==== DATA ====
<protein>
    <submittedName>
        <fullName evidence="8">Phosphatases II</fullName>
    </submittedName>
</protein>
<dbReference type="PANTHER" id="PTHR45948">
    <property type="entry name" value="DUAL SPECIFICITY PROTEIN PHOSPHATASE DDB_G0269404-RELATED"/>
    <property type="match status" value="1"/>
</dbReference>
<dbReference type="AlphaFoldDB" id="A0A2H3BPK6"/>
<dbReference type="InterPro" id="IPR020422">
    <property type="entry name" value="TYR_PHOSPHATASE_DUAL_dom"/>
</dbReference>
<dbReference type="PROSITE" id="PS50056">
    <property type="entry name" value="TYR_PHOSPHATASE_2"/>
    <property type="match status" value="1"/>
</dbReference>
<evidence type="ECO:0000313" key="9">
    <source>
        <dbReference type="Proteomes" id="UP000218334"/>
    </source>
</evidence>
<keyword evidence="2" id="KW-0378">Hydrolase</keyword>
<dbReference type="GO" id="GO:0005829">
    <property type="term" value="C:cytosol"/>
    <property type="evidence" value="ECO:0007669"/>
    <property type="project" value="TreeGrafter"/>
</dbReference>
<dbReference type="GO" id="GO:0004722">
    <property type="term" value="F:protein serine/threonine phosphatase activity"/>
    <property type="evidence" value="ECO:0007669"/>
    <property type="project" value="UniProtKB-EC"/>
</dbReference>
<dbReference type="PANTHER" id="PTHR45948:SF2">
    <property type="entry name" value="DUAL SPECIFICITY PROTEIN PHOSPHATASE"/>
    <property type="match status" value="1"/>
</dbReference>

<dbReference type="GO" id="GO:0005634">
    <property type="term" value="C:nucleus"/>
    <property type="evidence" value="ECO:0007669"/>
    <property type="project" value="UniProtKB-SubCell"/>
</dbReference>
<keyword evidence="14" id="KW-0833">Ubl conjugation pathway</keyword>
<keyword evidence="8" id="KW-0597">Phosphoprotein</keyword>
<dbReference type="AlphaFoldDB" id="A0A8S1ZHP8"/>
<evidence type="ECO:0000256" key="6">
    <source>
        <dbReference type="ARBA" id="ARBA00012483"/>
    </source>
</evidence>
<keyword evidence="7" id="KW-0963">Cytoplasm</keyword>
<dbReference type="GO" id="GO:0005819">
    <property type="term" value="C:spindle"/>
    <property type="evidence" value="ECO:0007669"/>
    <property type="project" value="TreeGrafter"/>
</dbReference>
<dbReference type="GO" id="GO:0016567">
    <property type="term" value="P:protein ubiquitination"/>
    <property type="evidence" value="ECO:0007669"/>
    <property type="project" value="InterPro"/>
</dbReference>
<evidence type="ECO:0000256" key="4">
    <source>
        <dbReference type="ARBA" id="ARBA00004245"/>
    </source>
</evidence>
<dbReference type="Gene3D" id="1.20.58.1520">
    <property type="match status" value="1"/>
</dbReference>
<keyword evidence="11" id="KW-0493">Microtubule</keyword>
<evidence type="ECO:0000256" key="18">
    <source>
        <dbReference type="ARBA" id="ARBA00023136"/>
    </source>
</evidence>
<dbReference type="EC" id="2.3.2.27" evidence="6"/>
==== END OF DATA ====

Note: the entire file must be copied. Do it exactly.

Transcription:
<protein>
    <submittedName>
        <fullName evidence="8">Phosphatases II</fullName>
    </submittedName>
</protein>
<dbReference type="PANTHER" id="PTHR45948">
    <property type="entry name" value="DUAL SPECIFICITY PROTEIN PHOSPHATASE DDB_G0269404-RELATED"/>
    <property type="match status" value="1"/>
</dbReference>
<dbReference type="AlphaFoldDB" id="A0A2H3BPK6"/>
<dbReference type="InterPro" id="IPR020422">
    <property type="entry name" value="TYR_PHOSPHATASE_DUAL_dom"/>
</dbReference>
<dbReference type="PROSITE" id="PS50056">
    <property type="entry name" value="TYR_PHOSPHATASE_2"/>
    <property type="match status" value="1"/>
</dbReference>
<evidence type="ECO:0000313" key="9">
    <source>
        <dbReference type="Proteomes" id="UP000218334"/>
    </source>
</evidence>
<keyword evidence="2" id="KW-0378">Hydrolase</keyword>
<dbReference type="GO" id="GO:0005829">
    <property type="term" value="C:cytosol"/>
    <property type="evidence" value="ECO:0007669"/>
    <property type="project" value="TreeGrafter"/>
</dbReference>
<dbReference type="GO" id="GO:0004722">
    <property type="term" value="F:protein serine/threonine phosphatase activity"/>
    <property type="evidence" value="ECO:0007669"/>
    <property type="project" value="UniProtKB-EC"/>
</dbReference>
<dbReference type="PANTHER" id="PTHR45948:SF2">
    <property type="entry name" value="DUAL SPECIFICITY PROTEIN PHOSPHATASE"/>
    <property type="match status" value="1"/>
</dbReference>

<dbReference type="GO" id="GO:0005634">
    <property type="term" value="C:nucleus"/>
    <property type="evidence" value="ECO:0007669"/>
    <property type="project" value="UniProtKB-SubCell"/>
</dbReference>
<keyword evidence="14" id="KW-0833">Ubl conjugation pathway</keyword>
<keyword evidence="8" id="KW-0597">Phosphoprotein</keyword>
<dbReference type="AlphaFoldDB" id="A0A8S1ZHP8"/>
<evidence type="ECO:0000256" key="6">
    <source>
        <dbReference type="ARBA" id="ARBA00012483"/>
    </source>
</evidence>
<keyword evidence="7" id="KW-0963">Cytoplasm</keyword>
<dbReference type="GO" id="GO:0005819">
    <property type="term" value="C:spindle"/>
    <property type="evidence" value="ECO:0007669"/>
    <property type="project" value="TreeGrafter"/>
</dbReference>
<dbReference type="GO" id="GO:0016567">
    <property type="term" value="P:protein ubiquitination"/>
    <property type="evidence" value="ECO:0007669"/>
    <property type="project" value="InterPro"/>
</dbReference>
<evidence type="ECO:0000256" key="4">
    <source>
        <dbReference type="ARBA" id="ARBA00004245"/>
    </source>
</evidence>
<dbReference type="Gene3D" id="1.20.58.1520">
    <property type="match status" value="1"/>
</dbReference>
<keyword evidence="11" id="KW-0493">Microtubule</keyword>
<evidence type="ECO:0000256" key="18">
    <source>
        <dbReference type="ARBA" id="ARBA00023136"/>
    </source>
</evidence>
<dbReference type="EC" id="2.3.2.27" evidence="6"/>